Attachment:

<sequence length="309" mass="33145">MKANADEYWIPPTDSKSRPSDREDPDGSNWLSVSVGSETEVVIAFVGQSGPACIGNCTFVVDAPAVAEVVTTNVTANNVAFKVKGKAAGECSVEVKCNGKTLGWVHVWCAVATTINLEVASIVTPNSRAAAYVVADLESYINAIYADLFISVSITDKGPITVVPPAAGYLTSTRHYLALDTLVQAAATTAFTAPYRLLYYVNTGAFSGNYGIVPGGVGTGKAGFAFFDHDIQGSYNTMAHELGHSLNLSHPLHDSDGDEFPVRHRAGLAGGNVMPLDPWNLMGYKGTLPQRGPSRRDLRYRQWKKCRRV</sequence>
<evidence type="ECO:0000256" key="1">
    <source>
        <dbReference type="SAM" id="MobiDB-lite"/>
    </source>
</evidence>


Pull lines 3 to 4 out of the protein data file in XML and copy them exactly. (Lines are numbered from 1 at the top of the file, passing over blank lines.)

    <source>
        <dbReference type="SAM" id="MobiDB-lite"/>